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Forgotten American History: Puritan Education

By Sam Blumenfeld
Printed in Practical Homeschooling #57, 2004.

How much do you know about the Puritans? Learn who they were, why they colonized America, and more in this article!

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Sam Blumenfeld

Most Americans are unaware that the main reason why the Pilgrims, a Puritan sect, decided to leave Holland and come to America in 1620 is because they were concerned about the negative influences Dutch culture was having on their children.

The Pilgrims had left England because of persecution and found religious freedom in Holland. But their children were in danger of losing their language as well as their religion, and so the decision was made to take themselves to North America where they could build a new Bible commonwealth.

In September of 1620, led by William Bradford and William Brewster, they set sail on the Mayflower, headed toward Virginia. However, two months later they found themselves at Cape Cod. On November 21, before setting foot on dry land, the leaders of the colony drew up the now famous Mayflower Compact, America's first great constitutional document. Its purpose was to create, in God's presence, a covenant among themselves and "frame such just and equal laws, ordinances, acts, constitutions and offices... as shall be thought most meet and convenient for the general good of the colony."

They then discovered a hospitable harbor, which they called Plymouth, and decided to stay. Forty-four settlers died that first winter in the New England wilderness. However, by March 1621 they had built a settlement and chosen William Bradford (1590-1657) to be their Governor.

Ten years later began the mass migration of Puritans from England to Massachusetts seeking the freedom to practice their Calvinist religion and build a Commonwealth based on the Bible. Their charter permitted them to govern themselves, to elect their own governor and legislators. They organized their town churches on the Congregational form as outlined by Calvin in his Institutes. The church was to maintain its ecclesiastical independence from the civil authority and exert a brotherly discipline over its members. Its membership elected its ministers and other officers, and no church dominated any other church. It was this democratic church governance that formed the basis of America's free society.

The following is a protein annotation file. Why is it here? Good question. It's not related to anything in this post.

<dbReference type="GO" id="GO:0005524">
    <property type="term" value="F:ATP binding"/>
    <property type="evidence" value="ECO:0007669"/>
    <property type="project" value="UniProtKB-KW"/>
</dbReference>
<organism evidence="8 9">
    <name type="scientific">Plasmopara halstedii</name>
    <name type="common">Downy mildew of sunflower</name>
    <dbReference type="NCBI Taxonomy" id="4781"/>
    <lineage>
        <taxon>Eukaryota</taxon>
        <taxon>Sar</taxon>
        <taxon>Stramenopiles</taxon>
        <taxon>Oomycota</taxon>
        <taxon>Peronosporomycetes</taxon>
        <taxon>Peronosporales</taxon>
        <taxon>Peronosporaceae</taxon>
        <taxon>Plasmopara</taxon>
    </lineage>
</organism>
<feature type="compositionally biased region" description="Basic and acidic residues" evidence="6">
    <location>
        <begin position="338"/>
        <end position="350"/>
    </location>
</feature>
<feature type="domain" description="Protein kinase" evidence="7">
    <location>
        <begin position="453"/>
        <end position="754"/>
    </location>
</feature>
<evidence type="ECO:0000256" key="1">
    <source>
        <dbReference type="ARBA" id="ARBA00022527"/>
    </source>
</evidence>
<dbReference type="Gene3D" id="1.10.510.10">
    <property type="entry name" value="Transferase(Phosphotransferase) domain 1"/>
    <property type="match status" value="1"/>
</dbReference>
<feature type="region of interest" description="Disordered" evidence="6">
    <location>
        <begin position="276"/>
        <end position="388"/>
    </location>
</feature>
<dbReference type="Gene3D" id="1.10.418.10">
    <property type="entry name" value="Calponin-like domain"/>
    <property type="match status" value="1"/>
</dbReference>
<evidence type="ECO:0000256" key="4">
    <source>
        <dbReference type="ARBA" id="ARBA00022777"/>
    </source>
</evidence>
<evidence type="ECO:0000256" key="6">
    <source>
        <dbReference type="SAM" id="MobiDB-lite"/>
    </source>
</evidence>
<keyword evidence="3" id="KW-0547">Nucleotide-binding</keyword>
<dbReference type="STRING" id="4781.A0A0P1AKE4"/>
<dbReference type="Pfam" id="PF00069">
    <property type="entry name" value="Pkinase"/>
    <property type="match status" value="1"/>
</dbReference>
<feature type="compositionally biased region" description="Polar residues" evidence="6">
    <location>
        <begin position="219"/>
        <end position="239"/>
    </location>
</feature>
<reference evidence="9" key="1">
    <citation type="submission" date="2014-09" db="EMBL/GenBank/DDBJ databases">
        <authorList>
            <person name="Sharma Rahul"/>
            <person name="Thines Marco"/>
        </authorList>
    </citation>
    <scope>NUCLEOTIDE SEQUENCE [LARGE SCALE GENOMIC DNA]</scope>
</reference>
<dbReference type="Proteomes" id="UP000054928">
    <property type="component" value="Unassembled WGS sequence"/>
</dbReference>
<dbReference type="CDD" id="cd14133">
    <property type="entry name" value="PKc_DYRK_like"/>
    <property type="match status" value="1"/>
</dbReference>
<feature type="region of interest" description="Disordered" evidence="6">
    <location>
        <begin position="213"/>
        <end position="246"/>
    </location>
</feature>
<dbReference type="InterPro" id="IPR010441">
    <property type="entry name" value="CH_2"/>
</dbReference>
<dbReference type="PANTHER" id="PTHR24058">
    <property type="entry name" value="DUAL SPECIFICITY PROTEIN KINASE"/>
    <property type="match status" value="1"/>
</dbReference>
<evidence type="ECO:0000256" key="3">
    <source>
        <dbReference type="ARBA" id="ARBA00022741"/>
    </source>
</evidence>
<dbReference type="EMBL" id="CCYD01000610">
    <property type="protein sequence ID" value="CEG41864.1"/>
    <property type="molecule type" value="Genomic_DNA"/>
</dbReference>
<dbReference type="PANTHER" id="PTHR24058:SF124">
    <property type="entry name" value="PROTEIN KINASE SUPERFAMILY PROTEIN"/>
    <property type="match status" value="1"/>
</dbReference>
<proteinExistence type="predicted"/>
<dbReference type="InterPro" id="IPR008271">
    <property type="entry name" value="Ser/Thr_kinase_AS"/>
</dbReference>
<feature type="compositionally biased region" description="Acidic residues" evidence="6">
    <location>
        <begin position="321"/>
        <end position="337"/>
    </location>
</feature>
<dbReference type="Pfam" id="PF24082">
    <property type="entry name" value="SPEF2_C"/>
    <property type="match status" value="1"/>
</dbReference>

To the Puritans, the education of children was uppermost in their minds. If a Christian civilization was to flourish in the wilderness, institutions would have to be created to make that happen. Thus it was that in 1636, the Massachusetts legislature, known as the General Court, began laying the groundwork for the colony's education system. Four hundred pounds were appropriated toward the establishment of what was to become Harvard College.

Considering that there were less than 5,000 persons in the entire colony at the time and that the grant was larger than all of the taxes levied on the colony in a single year, it indicated how important education was considered in the infant Bible commonwealth.

Calvin had stressed the importance of an intelligent, learned clergy, knowledgeable in Hebrew, Latin, and Greek, familiar with the writings of the Church Fathers, the Reformers, and the Holy Scripture. He had also stressed the secular and economic benefits of education.

Thus, in 1642, the General Court enacted its first law concerning the education of the colony's children. It ordered:

"That the selectmen of every town, in the several precincts and quarters where they dwell, shall have a vigilant eye over their brethren and neighbors, to see, first, that none of them shall suffer so much barbarism in any of their families, as not to endeavor to teach, by themselves or others, their children and apprentices as much learning as may enable them perfectly to read the English tongue, and knowledge of the capital laws, upon penalty of 20 shillings for each neglect therein; also, that all masters of families do, once a week, at least, catechize their children and servants in the grounds and principles of religion."

Five years later, the General Court enacted a more extensive school law, stating,

"It being one chief project of that old deluder, Satan, to keep man from the knowledge of the Scriptures... and to the end that learning may not be buried in the grave of our forefathers... It is therefore ordered... that every township within this jurisdiction, after the Lord hath increased them to the number of fifty householders, shall then forthwith appoint one within their town to teach all such children as shall resort to him, to write and read... And it is further ordered, that where any town shall increase to the number of one hundred families or householders, they shall set up a grammar school, the masters thereof being able to instruct youths so far as they may be fitted for the university."

Thus, in the short period of only 17 years, the Puritan colonists had already established the foundation of an education system from primary school to the university. Quite a beginning!

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